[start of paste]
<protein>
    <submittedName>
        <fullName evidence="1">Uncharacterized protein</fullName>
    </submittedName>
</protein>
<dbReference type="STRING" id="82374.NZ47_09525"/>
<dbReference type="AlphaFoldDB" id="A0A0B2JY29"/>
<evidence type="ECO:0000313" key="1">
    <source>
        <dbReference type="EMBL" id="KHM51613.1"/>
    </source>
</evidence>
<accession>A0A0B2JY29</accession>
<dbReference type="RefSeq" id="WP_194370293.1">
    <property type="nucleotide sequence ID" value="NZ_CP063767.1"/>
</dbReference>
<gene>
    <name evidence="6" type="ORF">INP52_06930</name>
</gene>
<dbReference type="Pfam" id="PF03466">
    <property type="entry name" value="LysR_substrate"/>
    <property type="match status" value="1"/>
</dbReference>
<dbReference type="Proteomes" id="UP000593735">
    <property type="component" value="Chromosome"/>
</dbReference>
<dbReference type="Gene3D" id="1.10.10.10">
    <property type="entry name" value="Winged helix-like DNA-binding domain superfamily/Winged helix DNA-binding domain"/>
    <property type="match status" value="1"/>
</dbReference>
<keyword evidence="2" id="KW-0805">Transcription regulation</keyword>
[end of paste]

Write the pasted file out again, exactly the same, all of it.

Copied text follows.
<protein>
    <submittedName>
        <fullName evidence="1">Uncharacterized protein</fullName>
    </submittedName>
</protein>
<dbReference type="STRING" id="82374.NZ47_09525"/>
<dbReference type="AlphaFoldDB" id="A0A0B2JY29"/>
<evidence type="ECO:0000313" key="1">
    <source>
        <dbReference type="EMBL" id="KHM51613.1"/>
    </source>
</evidence>
<accession>A0A0B2JY29</accession>
<dbReference type="RefSeq" id="WP_194370293.1">
    <property type="nucleotide sequence ID" value="NZ_CP063767.1"/>
</dbReference>
<gene>
    <name evidence="6" type="ORF">INP52_06930</name>
</gene>
<dbReference type="Pfam" id="PF03466">
    <property type="entry name" value="LysR_substrate"/>
    <property type="match status" value="1"/>
</dbReference>
<dbReference type="Proteomes" id="UP000593735">
    <property type="component" value="Chromosome"/>
</dbReference>
<dbReference type="Gene3D" id="1.10.10.10">
    <property type="entry name" value="Winged helix-like DNA-binding domain superfamily/Winged helix DNA-binding domain"/>
    <property type="match status" value="1"/>
</dbReference>
<keyword evidence="2" id="KW-0805">Transcription regulation</keyword>